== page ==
I have now discovered that this abuse has cost Woking taxpayers more than £202,000 over the last three years. In response to my question, the Leader of the Council disclosed that the council had to pay more than £175,000 in costs and staff time to deal with the election tribunal, while the Maybury & Sheerwater by-election to choose a replacement councillor cost taxpayers £27,000. Although the council has insurance cover which paid out £82,000 towards these costs, legal action is still underway to try and recoup the remainder of the expenses incurred in combating electoral fraud.

 

I am appalled that the disgraceful tactics used to elect a Liberal Democrat conucillor in Maybury & Sheerwater have left local taxpayers out of pocket by such a large amount. This is money that should have been used to fund essential services such as day care centres and helping to provide much needed housing in the borough. To put it into context, the figure of £202,000 is seven times the sum that the modest 2.2% increase in council tax will raise in 2016-17.

 

I am pleased that some of those responsible have now been held to account, and hope that everyone involved with such practices will question their conscious. The Conservative administration on the council has also taken steps to protect the integrity of the ballot in Woking, and introduced measures such as an increased police presence on polling day, a full mini-canvass for all properties in areas where electoral fraud is more likely, and a thorough analysis of all postal vote applications. This should help ensure that such an unethical and illegal way of engaging in local politics is not repeated in the future.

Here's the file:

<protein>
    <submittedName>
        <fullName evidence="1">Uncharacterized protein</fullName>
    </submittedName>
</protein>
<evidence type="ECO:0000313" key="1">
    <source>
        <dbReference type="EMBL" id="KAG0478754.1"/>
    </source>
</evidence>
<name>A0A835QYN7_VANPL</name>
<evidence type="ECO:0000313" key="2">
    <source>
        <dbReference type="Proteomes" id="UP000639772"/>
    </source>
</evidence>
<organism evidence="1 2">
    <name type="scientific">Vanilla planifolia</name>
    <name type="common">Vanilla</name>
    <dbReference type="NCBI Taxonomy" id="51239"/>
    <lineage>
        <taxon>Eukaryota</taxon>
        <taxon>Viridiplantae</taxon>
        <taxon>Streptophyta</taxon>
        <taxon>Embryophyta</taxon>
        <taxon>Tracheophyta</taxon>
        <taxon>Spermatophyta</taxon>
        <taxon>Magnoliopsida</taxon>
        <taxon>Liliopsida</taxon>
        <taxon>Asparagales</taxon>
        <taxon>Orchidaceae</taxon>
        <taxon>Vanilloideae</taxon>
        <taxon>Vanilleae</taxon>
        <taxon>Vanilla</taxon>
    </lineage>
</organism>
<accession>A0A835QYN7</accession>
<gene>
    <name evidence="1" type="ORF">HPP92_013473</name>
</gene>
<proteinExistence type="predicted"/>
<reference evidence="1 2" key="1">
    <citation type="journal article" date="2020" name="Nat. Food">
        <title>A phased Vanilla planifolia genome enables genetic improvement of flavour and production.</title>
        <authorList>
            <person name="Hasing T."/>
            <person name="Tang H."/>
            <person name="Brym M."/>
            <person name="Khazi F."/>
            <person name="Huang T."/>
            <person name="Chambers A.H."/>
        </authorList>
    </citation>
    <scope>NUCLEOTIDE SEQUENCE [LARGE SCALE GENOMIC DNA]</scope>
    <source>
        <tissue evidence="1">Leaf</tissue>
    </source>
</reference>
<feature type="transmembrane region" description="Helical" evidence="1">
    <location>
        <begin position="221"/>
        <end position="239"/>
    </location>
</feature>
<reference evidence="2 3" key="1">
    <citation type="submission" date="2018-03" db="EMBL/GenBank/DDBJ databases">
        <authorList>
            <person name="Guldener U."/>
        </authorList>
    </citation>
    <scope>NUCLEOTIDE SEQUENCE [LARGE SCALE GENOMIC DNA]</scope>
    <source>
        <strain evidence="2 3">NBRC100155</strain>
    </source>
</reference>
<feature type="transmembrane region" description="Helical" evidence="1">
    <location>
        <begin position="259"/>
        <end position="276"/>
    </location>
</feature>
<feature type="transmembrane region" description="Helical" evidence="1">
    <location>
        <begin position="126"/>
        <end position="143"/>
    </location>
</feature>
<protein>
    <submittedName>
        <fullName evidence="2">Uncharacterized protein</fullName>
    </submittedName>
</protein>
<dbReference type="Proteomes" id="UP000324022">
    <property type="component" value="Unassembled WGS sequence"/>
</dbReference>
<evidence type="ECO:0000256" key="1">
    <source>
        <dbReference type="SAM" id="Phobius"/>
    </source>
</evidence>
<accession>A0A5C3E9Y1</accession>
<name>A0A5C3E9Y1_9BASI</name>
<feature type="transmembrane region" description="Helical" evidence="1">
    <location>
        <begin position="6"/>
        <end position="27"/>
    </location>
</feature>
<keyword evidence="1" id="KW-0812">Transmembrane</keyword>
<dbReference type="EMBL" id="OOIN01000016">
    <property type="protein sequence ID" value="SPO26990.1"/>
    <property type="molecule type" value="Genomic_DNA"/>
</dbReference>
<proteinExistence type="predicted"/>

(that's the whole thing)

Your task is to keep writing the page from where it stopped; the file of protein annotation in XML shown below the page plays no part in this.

Improved CCTV coverage at Woking Park

 

I can report that, thanks to the Conservative administration on the council, Woking Park is to benefit from greater CCTV coverage. There have been a number of distressing incidents in the park, most recently at the end of last year when a teenage girl was assaulted. While many people in south Woking use the park as cut through to get to and from the town centre or train station, the route can be intimidating and feel unsafe in the evening or late at night.

 

My colleague Cllr John Lawrence, the Conservative councillor for Old Woking, raised this at the meeting of Full Council last night. The council has agreed that CCTV coverage in the borough should be expanded. Starting from Easter, the area from Quarant Court on Guildford Road through to the Leisure Centre, including the car park, play area and skate facilities, will be monitored. The council has also said that, subject to a funding application, other parts of Mount Hermon could benefit from CCTV in the future, such as the concourse in front of Tesco and the New Central development where people have reported aggressive begging and other types of anti-social behaviour.

 

The new CCTV coverage should help people feel safer, while proposals are also being examined to improving lighting and visibility on the footpaths through the park. I think it’s encouraging that, on this point, the council has acted to address residents’ concerns.